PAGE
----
Though van den Heever won the 2008 Seattle Opera Wagner competition, she has limited her Wagnerian roles to the lyrical Elsa and Elisabeth. "I could say tomorrow that I am going to focus on the German repertoire and have a successful career. But there is so much opportunity for roles that are possible now that will not be possible later in life. You wouldn't listen to a voice like mine singing Elsa in Lohengrin and think it is a voice that can move, but it can. I want to keep the voice agile and sing as much Handel and Mozart as possible. And I am finding my voice is very well suited for bel canto. Bolena was a stretch, but it was the correctstretch. Again, thank you Frankfurt. They have given me opportunities that few are afforded."
Van den Heever's gratitude to Frankfurt, indeed to anyone who has supported her development, courses through her conversation like a leitmotif; she obviously wants it understood that this business called Elza van den Heever is not one she built entirely on her own. "I think that is residual in coming from South Africa. We just don't have the financial resources you do in Europe or America — we are in the other limb of the universe. Our currency is worth nothing. It took an army to make my career a possibility, to raise money just to go to the United States to audition. I have to take a pause to remember how I got here. Otherwise I have let down people who made this possible."
Van den Heever marvels that her career has reached a place where she is now partnered by luminaries such as DiDonato and Daniels, but she draws particular inspiration from colleagues of her own generation. "I love Luca Pisaroni — just the most fantastically wonderful person on two legs. He is enormously giving onstage — you can go anywhere with him. I just did my first Desdemona with Carlo Ventre. He is vulnerable and emotional onstage, so easy to work with." Callas remains her favorite singer, but she also admires Caballé, Lorengar and Margaret Price, singers who possess unique timbres and exude confidence, "which I think is the most beautiful thing in the world."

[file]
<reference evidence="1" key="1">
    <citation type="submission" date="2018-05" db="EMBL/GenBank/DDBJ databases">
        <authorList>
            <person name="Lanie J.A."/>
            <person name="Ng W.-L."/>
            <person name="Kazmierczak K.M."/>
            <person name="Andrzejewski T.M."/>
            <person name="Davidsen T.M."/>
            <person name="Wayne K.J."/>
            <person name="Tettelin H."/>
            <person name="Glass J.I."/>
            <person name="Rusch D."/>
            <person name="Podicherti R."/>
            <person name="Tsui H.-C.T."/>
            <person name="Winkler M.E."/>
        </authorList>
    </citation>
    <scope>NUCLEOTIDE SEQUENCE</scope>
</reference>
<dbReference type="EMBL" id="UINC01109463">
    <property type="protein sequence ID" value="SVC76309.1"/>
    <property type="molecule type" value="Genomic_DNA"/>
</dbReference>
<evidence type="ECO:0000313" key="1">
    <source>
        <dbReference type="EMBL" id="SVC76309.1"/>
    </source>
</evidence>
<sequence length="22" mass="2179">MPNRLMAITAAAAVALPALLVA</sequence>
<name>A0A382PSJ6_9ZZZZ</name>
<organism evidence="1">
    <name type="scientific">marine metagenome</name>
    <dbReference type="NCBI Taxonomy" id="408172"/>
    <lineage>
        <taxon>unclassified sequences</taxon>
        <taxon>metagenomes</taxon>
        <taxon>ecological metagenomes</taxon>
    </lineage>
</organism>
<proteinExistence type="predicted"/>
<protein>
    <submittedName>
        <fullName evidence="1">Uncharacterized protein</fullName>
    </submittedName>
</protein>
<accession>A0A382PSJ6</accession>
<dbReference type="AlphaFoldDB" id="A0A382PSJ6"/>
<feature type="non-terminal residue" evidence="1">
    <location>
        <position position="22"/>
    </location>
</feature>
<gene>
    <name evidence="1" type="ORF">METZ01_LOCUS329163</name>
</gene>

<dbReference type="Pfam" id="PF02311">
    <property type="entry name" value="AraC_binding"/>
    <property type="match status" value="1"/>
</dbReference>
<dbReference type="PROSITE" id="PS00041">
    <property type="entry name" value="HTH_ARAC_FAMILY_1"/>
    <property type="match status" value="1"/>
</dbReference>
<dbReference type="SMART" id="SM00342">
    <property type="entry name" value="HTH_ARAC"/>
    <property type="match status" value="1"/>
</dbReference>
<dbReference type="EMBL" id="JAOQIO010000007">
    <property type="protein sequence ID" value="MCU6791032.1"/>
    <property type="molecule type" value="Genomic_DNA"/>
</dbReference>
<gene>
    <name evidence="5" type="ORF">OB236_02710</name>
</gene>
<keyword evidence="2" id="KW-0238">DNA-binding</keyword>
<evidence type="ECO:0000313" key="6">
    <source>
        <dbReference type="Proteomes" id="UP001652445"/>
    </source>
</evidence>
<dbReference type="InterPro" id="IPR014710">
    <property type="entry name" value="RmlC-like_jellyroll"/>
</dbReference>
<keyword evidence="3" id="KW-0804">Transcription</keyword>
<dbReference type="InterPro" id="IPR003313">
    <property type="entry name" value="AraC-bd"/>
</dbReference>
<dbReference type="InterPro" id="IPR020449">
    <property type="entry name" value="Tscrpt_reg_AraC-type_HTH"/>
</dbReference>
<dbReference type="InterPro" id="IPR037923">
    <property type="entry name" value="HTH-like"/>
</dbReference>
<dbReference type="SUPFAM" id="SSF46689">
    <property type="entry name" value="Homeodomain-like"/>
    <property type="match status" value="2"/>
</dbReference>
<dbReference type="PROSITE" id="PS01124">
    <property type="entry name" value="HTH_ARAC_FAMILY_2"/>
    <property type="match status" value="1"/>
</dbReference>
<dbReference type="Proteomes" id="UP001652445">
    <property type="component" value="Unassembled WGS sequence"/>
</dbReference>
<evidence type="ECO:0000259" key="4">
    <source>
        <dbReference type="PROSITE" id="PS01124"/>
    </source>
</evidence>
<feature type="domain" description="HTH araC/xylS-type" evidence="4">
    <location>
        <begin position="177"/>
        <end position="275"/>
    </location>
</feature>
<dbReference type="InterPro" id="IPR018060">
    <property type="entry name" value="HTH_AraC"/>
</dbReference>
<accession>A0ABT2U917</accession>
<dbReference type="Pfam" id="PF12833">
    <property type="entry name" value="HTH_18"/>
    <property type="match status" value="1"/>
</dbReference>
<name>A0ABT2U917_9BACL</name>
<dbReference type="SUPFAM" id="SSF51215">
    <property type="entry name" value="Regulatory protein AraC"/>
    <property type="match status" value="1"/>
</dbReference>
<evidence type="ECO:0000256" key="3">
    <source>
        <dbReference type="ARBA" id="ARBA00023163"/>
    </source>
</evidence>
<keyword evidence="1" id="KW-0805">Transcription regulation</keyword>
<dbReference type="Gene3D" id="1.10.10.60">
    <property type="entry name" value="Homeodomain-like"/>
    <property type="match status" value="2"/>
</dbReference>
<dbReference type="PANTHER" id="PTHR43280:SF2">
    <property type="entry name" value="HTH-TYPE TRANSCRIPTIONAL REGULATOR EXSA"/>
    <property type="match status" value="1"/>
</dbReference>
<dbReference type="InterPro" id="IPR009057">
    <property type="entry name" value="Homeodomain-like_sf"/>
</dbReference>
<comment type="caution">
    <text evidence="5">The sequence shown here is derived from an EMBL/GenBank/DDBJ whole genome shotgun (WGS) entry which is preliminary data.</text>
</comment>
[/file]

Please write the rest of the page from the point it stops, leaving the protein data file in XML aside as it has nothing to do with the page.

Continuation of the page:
As for her vocal regimen, she says, "Vocally fit means fit in body and mind." Van den Heever has homes in Frankfurt and Bordeaux, where she enjoys jogging and listening to classic pop, jazz and what she calls "corny music" — especially Christmas music, because it is "an injection of happy. If I don't get an ultimatum, I will listen to it the entire year." Her first concern when traveling is to find a Whole Foods, which she visits every day. "I don't remember the last time I looked at a recipe. My real creative outlet is to create flavors and express myself that way."
At the moment, however, her mind is firmly focused on Elisabetta, Maria and the Met. "Again, so lucky. It could have been at a younger point in life, when I was less secure. That I should be making my Met debut when I am young, but a little established, in a major part, but not the title role, and it's going to be broadcast! Brilliant!"
MARK THOMAS KETTERSON has written for Playbill and Chicago magazine, as well as for the publications of Washington National Opera, the Ravinia Festival, Houston Grand Opera and Lyric Opera of Chicago.